Visiting America regularly in the last four years to help promote the Gawad Kalinga movement has made me understand more deeply the life of most Filipino-Americans. I had many assumptions that have dramatically changed, and a few that have been affirmed even more so. My first visits to the United States just over forty years ago were business-driven and ended in 1986 after the historic speech of Corazon Aquino before the US Congress. It took twenty years before I visited again, and I have been in a special journey of rediscovering Filipinos who have become Americans ever since.
There was a census taken last year, 2010, and the results are not yet out. The speculation, though, is that there must be approximately four million Filipinos in America, mostly documented and now citizens of the United States or in the process of being so. They are not Overseas Filipino Workers, they are immigrants. They are not leaving the motherland temporarily, they are leaving it forever as Filipinos to become Filipino-Americans. They are like the daughters of a family who get married and then adopt the family name of their husbands, permanently out of the home where they were born and raised.
The foreign language, the vastness of America, the lifestyle of the West and a developed economy confront new and budding Filipino-Americans and force them to make dramatic changes in their own lives and habits. Except for the few who did migrate to the United States as rich Filipinos, the rest have had to wrestle with the drastic changes of their new environment. While the trappings of an advanced economy must have dazzled the new Filipino-American, having to struggle to afford these must have rattled many of them. But as an ethnic group, after several decades and waves of migration, Filipino-Americans have arrived, have survived, and are thriving in their new country of opportunity.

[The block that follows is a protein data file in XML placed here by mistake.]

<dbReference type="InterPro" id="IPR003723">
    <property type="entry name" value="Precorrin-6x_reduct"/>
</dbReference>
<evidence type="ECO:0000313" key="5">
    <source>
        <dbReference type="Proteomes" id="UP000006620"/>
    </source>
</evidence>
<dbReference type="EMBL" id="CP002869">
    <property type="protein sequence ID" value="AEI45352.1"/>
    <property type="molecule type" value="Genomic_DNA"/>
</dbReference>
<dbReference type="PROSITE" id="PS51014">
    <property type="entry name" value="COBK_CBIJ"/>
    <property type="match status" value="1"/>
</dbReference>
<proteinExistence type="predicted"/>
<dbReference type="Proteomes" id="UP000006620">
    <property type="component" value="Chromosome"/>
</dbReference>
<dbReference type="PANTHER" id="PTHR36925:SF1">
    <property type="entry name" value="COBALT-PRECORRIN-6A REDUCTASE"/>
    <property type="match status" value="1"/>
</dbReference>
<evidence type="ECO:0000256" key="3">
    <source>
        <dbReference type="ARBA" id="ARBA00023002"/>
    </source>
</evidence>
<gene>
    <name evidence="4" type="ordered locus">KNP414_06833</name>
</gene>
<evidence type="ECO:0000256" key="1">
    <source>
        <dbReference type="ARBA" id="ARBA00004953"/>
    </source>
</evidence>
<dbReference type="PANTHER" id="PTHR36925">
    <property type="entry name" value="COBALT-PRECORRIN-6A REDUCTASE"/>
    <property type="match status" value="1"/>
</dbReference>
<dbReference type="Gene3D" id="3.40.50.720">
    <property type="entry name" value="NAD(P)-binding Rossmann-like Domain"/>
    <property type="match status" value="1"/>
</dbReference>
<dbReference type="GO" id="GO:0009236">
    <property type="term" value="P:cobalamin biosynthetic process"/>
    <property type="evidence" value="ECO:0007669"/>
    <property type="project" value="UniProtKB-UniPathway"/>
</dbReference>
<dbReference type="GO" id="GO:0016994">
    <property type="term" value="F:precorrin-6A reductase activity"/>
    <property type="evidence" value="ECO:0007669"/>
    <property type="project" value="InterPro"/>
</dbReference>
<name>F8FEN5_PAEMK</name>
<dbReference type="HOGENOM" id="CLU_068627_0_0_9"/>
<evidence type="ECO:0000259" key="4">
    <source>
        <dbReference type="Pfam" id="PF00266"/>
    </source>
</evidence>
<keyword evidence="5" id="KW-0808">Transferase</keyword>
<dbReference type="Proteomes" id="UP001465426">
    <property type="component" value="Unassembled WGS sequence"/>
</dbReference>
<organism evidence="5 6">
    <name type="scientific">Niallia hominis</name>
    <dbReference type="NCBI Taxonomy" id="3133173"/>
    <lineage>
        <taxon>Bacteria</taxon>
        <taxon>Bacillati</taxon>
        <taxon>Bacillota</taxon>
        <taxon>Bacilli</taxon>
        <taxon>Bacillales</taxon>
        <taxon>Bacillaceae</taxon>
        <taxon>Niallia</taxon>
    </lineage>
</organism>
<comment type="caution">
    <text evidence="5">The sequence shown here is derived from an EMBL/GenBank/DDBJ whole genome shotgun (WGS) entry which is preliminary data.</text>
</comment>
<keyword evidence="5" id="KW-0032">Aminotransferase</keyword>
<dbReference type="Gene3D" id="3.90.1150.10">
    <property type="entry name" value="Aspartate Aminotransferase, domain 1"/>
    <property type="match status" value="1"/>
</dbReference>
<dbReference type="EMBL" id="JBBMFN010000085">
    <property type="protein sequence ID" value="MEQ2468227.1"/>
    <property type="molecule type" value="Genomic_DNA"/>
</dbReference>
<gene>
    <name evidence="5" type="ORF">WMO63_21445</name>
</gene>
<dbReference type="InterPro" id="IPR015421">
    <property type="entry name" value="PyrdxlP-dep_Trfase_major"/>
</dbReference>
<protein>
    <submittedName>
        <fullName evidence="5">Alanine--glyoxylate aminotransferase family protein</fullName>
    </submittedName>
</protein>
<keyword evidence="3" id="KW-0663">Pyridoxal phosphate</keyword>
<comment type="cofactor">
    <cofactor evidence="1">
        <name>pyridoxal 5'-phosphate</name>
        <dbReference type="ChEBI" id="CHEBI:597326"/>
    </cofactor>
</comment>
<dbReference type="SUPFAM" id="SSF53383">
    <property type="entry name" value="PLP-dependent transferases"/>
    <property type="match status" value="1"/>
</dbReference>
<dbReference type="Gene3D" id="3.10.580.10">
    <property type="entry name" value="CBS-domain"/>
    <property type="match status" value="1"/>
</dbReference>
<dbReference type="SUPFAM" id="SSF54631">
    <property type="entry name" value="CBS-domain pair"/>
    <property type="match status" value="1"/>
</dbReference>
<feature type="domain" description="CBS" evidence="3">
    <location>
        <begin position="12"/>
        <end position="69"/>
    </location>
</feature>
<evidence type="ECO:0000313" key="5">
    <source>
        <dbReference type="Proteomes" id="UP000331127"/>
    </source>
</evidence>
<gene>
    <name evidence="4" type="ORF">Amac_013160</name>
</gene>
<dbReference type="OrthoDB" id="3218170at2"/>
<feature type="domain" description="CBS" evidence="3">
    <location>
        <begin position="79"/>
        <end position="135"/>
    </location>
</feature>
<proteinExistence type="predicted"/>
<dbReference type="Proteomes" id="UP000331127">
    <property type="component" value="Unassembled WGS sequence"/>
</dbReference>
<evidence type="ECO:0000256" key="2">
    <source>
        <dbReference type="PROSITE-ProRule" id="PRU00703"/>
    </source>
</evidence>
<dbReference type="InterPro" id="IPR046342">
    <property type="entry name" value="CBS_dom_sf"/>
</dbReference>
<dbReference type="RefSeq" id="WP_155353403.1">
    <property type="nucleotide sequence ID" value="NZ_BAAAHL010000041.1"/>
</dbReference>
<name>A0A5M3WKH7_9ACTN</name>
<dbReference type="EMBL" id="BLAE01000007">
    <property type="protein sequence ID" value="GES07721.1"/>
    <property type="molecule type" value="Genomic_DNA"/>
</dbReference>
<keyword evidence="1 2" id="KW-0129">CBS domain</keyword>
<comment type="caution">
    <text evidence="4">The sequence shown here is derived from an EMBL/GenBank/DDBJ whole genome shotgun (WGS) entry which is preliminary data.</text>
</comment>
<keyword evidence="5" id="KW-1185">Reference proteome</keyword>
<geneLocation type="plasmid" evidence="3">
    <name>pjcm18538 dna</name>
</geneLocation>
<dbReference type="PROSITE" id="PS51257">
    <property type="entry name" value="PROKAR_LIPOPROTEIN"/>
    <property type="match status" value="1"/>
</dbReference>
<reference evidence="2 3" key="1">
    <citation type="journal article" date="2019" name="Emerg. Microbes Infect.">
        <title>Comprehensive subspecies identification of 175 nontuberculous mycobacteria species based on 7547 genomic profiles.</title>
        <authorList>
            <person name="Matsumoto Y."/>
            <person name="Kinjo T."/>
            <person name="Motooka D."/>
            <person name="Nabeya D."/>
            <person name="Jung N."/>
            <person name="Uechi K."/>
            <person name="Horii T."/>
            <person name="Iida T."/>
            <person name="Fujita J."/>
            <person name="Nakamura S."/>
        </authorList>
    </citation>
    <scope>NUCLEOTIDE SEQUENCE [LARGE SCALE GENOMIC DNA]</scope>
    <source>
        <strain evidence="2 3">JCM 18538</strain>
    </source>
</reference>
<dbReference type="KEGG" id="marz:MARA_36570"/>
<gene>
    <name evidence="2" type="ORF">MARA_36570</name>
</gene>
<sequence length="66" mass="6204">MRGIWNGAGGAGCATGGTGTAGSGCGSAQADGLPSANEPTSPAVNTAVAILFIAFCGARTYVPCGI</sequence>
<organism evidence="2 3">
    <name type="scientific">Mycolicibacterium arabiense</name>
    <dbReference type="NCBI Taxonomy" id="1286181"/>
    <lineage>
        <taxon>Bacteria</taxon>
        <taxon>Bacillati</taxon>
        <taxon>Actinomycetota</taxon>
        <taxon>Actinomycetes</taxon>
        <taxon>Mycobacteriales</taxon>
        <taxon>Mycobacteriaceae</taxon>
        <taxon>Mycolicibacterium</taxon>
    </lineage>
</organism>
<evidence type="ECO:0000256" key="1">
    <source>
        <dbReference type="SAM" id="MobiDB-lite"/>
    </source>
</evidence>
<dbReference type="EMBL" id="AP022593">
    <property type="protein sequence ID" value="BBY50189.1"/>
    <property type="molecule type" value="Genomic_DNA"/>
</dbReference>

Filipino-Americans are full-fledged American citizens. When introducing themselves to the world, they are Americans and accorded all the rights and privileges of American citizens. When they need identification and travel documents, they go to American agencies; abroad, they go to American embassies. They may look brown, but they are Americans.
There is actually no need to call themselves Filipino-Americans because they are Americans and not Filipinos. Even though they are of Filipino descent, they cannot identify themselves as Filipino citizens, only as American citizens. The rest is true of other American citizens as well, no matter what motherland they may have come from. They are all immigrants from somewhere (except the American Indians), mostly Europe a few centuries ago, and now from all over the rest of the world. They are Americans now, not British, not French, not Italians, not Germans, not Africans, not Polish, not Israelis, not Spanish, not Portuguese, not Mexican, not Vietnamese, not Chinese, not Filipinos.